National Eating Disorders Association
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Binge Eating Disorder

Binge Eating Disorder (BED) is more common than most people realize. In a culture obsessed with appearance, internalizing feelings of shame about body size and shape are all too common. The stereotypes and weight stigma associated with BED have a severe impact on both physical and mental health. To make matters worse, the multi-billion dollar weight loss industry works to further idealize the need to look a certain way and fosters patterns of disordered eating. The need for evidence-based treatments is key to effective, lasting BED recovery.

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Recovery doesn’t just happen. It’s also not some cliché buzzword tossed around to “inspire” you. Recovery is real. It’s not a luck-of-the-draw deal where you put your name in a hat and hope to be chosen. It’s a grueling, relentless, personal process that will push you beyond your limits over and over and over. Will you choose it?

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If you ask my friends in NYC to describe me, you’ll be painted a picture of a boss lady taking on the city as a full-time professor, writer, and consultant, in addition to being a fitness influencer. They’ll also tell you I’m a people person, excitable, and will always make time to help you move apartments and celebrate your birthday.   

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For many people, dieting begins with a promise of a new life with better health and a feeling of euphoric lightness. We learn implicitly and explicitly that we are more desirable when thin and that our lifestyle should be directed toward keeping the body within a very narrow definition of an acceptable and healthy-sized body. 

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Waking up at 2am thinking about food. Surfing the internet at work, looking up new recipes when you have a deadline coming up. Planning and stopping at fast food restaurants between every meal. 

This isn’t a buildup to a funny meme about loving food. This was my life until I was diagnosed with binge eating disorder (BED) at 28 years old.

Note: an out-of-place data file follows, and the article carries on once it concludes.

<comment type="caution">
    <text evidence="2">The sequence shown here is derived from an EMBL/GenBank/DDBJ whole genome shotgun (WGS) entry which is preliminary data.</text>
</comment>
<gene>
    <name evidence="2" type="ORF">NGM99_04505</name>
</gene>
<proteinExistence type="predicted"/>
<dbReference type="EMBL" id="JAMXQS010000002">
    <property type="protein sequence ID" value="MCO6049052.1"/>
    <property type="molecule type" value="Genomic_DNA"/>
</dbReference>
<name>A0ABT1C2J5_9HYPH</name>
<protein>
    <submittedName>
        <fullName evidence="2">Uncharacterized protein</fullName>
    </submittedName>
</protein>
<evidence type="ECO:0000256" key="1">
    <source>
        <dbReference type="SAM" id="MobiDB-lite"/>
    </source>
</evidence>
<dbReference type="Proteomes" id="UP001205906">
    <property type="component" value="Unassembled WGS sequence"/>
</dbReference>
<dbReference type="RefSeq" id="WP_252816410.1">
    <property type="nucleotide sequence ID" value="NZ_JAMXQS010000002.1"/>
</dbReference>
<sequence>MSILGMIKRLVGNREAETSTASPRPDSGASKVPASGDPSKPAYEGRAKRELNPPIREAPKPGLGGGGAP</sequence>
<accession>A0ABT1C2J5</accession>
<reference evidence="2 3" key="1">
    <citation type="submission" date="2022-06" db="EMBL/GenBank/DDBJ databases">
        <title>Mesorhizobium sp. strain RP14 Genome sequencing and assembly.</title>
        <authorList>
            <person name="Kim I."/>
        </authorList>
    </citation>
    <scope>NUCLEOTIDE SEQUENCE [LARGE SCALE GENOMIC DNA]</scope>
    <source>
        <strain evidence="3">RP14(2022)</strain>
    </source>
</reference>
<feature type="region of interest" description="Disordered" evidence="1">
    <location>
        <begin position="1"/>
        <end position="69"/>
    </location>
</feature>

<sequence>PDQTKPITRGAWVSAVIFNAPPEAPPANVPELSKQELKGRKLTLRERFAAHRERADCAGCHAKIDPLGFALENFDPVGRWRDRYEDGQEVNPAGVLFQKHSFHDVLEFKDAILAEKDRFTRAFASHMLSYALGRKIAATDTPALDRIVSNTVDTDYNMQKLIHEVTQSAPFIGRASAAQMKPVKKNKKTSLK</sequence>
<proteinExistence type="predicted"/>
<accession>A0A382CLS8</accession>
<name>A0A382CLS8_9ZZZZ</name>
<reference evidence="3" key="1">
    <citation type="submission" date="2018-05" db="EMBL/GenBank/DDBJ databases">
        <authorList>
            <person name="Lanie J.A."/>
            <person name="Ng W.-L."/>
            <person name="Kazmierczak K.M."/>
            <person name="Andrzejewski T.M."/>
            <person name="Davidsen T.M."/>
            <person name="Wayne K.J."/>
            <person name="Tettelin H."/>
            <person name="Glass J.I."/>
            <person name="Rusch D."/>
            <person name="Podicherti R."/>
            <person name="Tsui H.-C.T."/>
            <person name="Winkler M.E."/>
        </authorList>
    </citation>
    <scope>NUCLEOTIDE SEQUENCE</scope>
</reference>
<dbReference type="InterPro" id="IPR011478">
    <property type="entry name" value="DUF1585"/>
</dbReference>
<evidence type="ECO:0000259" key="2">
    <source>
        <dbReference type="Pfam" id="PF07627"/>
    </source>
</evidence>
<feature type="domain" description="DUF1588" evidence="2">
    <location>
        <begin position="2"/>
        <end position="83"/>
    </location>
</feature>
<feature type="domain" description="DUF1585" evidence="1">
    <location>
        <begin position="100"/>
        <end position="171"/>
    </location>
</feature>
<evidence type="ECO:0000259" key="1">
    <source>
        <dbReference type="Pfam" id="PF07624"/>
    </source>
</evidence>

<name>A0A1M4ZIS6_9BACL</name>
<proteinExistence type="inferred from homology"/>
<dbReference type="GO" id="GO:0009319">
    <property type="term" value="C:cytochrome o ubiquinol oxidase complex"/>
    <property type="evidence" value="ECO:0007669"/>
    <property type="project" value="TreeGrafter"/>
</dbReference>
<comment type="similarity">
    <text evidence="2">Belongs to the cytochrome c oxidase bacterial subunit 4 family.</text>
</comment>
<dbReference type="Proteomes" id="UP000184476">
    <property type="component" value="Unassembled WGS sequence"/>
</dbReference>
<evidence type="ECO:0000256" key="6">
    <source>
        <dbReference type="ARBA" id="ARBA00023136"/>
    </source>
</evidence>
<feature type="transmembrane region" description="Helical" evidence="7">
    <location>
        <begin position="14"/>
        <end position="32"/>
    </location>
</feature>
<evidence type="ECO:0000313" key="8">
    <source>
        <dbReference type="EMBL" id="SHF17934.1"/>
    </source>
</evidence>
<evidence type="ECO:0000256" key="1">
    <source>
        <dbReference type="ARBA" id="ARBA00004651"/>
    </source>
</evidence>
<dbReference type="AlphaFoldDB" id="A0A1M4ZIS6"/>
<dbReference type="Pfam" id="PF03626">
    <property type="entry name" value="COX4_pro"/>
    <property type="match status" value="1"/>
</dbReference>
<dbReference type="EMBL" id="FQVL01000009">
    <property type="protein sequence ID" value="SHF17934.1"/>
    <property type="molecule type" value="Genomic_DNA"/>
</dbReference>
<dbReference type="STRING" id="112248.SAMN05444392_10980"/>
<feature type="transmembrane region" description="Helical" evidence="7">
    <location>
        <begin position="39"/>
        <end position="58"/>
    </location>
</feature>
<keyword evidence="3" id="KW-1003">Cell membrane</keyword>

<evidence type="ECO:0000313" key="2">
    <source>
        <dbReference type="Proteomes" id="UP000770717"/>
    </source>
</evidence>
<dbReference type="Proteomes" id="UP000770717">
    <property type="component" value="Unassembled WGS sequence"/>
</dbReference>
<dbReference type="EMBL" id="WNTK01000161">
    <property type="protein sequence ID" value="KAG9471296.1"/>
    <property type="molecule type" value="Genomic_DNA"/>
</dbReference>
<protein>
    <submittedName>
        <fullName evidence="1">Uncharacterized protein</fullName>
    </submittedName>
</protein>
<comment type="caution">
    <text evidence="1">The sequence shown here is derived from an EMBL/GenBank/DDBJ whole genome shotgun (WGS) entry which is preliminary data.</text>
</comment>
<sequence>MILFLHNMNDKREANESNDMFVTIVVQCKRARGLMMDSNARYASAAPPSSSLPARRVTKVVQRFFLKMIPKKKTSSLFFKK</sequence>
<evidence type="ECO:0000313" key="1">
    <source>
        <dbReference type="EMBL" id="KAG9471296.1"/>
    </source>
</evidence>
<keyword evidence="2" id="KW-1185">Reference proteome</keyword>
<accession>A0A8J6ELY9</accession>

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From a young age I was taught to believe that thinner equaled better, and larger equaled lesser. My dance teachers reinforced this, my father reinforced this, and the media reinforced this. Eating disorders are typically associated with thinness, and while that can be some people’s experience, it is not everyone’s. Those of us who may not appear to have an eating disorder still have a valid struggle and it is important to talk about. It is important for our eating disorders to not be dismissed simply because of our size or the number on a scale.

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The use of food for emotional comfort is often normalized in our culture. It’s very common to see TV shows or movies portraying actresses drowning their sorrows after a breakup by eating a tub of ice cream or an entire box of chocolates. That tells us that it’s acceptable to use food to cope with difficult emotions. For some people, that may be effective and not seem problematic, but it’s far more complicated for someone with an eating disorder. 

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Melinda developed an eating disorder while she served in the military from 2003-2008. When she met her husband Jim several years later, she was still battling binge eating disorder and bulimia. They’ve coped as a couple as Melinda began her recovery for her eating disorder.

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Something that really bothers me is when people say, “I'm going to binge-watch this show all weekend.” Although the word binge means to indulge in an activity to excess, there is a significant difference between binge eating and watching an entire season of a new Netflix show in one sitting. As someone who has a history of binge eating disorder, those comments feel insensitive.

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The holidays can be a challenging time of year for many people. Some get stressed out because they’re hosting, some are anxious because of the time with family or being around a lot of people. Others may have a really hard time being around so much food or alcohol since both of those tend to be cultural aspects of the holiday season. 

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